We have had turbulent decades... and then we’ve had very turbulent decades. The 1950’s started with Sunderland as one of the giants of the game - it saw us break the British transfer record and we became known as the Bank of England team - but we got caught out for financial irregularities, we’re eventually relegated for the first time in our history and by the end the decade were languishing in the bottom half of the second division.
The 1950’s was a certainly a very Sunderland decade.
We had some great players during that time, though - so who was the player of the 1950s?
Read our suggestions below before voting for who you think deserves that mantle - the poll closes at 3pm BST on Wednesday 24th October.
Who was Sunderland’s greatest player of the 1950s?
This poll is closed
Billy Elliott was a famous name long before the film about a young boy from County Durham was released. However, to my generation this Billy Elliott was best known as the caretaker manager who oversaw Gary Rowell smash a hattrick past the mags at St James Park on the day of the battle of Bath Lane.
Billy Elliott, the footballer, was a fixture at left wing in the Bank of England Sunderland team of the fifties. He was capped by England and was as tough as old boots - his brylcreamed centre-parting and a broken nose were the trademark of a tough man from a tough time, and he’s undoubtedly a Sunderland legend.
Stan - a man of Horden, County Durham - was Sunderland through and through.
He did however play with distinction for each of the three big North East clubs, but it was at Roker Park where he really cemented his name into folklore. The 400 games which he racked up for the lads in red and white between 1952 and 1963 with a couple of England caps thrown in make Stan a true Sunderland great.
He was a wing half - ask your dad or granddad what that is - but, regardless of his position, he was a fantastic captain and a leader.
Skillful and creative, with attack always in mind, he said that the idea of signing for Newcastle was “ridiculous” but was given no choice and left Roker to gain respect up the road as well. As one of the highest appearance makers in our club’s history, Anderson has to be a contender.
This list could simply not exclude the Clown Prince of Football, Len Shackleton - otherwise simply known by his friends and fans as Shack.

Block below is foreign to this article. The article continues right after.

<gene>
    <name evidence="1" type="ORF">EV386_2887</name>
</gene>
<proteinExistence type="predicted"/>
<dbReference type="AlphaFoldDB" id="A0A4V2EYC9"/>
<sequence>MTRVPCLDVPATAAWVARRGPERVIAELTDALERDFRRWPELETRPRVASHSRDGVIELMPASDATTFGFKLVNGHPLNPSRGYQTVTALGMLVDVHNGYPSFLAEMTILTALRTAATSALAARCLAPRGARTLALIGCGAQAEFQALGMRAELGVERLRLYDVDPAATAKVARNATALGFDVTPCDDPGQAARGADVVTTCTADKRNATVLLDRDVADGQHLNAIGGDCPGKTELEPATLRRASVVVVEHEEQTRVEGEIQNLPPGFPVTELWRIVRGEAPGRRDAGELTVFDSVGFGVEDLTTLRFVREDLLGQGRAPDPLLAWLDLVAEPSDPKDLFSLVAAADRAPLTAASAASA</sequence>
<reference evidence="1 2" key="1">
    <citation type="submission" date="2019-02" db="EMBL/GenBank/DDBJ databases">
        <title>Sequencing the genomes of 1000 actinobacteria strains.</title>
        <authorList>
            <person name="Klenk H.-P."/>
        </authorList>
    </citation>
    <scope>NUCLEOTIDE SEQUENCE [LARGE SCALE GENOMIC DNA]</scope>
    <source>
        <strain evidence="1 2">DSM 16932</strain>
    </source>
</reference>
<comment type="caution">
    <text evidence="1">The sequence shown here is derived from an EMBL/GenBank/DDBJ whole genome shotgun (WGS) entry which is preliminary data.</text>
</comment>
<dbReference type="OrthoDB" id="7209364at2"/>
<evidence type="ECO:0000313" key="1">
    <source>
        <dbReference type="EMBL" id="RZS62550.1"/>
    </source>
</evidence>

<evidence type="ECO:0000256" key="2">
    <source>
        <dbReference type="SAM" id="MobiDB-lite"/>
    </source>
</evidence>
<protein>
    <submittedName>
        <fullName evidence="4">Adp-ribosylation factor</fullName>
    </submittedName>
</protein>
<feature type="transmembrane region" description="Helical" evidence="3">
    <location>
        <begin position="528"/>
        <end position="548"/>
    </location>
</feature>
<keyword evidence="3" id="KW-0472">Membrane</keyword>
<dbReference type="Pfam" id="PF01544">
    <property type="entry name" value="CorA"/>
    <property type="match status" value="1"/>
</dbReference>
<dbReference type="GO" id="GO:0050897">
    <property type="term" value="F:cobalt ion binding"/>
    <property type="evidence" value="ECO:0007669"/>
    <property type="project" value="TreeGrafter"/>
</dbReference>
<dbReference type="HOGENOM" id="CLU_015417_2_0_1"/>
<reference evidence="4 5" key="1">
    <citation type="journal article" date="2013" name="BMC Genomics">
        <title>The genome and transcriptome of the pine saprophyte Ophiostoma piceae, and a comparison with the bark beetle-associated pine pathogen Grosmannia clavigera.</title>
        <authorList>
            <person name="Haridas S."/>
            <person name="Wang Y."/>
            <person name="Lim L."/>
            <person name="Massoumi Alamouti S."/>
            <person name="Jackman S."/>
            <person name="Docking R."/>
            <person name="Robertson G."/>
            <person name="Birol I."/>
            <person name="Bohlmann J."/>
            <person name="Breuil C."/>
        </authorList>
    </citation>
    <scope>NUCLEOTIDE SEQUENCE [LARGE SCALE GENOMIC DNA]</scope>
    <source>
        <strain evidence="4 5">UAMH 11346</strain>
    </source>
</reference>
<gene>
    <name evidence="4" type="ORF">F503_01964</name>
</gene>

I am sure that I am not alone in that I was brought up on stories told by my grandfather of Shack checking his watch as he waited for defenders to get near, sitting on the ball, of playing a one two with the corner flag, putting spin on the ball to confuse opponents and teammates alike, and many others - he was simply a maverick footballer, one who was undoubtedly ahead of his time.
Shackleton left Newcastle United to join Sunderland in 1948 for a then British record transfer fee - £20,050 - and became one of the most adored and loved players ever to pull on a red and white shirt.
He gained all of his England senior international caps whilst he was a Sunderland player, and retired from professional football in 1957 after making 348 appearances for the lads, scoring 100 goals.
I’ve no bias against Newcastle – I don’t care who beats them!
Unlike Stan, Billy or Len, the name Trevor isn’t a name normally associated with the 1950s - it is much more of a 1970s vintage. But Trevor Ford was a great centre forward and, in true 1950’s aggressive style, his most notable characteristics were the ones which gave the defenders he went up against a difficult time - his toughness and grit.
Ford was signed for a then-British record fee of £30,000 from Aston Villa in 1950 and went on to score 70 goals in 117 appearances for the Lads in his three years on Wearside - and it’s said that his shot was so hard he once even broke a goalpost!
Ford was a controversial character, mainly through clashing with his team mates who were star players of their time, and he left abruptly after multiple issues meant he felt his role as a player at the club had become untenable.
Despite this, his unbelievable scoring record at the top level at a time when Sunderland were one of the biggest clubs in the country means Ford simply has to be included, and we can only look back now and wonder how many more he could have stuck away had he remained longer than just the three years he spent on Wearside.
Willie Watson - who appeared 223 times for Sunderland - played football and Test match cricket for England, and holds the distinction of being the first Sunderland player to ever be selected as part of a World Cup squad, traveling with Walter Winterbottom’s side as they bombed out of the tournament at the group stages.
That doesn’t deride from Watson’s contributions at Sunderland, however, and he was a top-class wing half who played in the best post-war side that this club had.
Being considered international-standard in one sport is a feat in itself, but to represent your country in another sport entirely is just something else - they don’t make them like Willie any more, and he was undoubtedly a true all-round sporting great.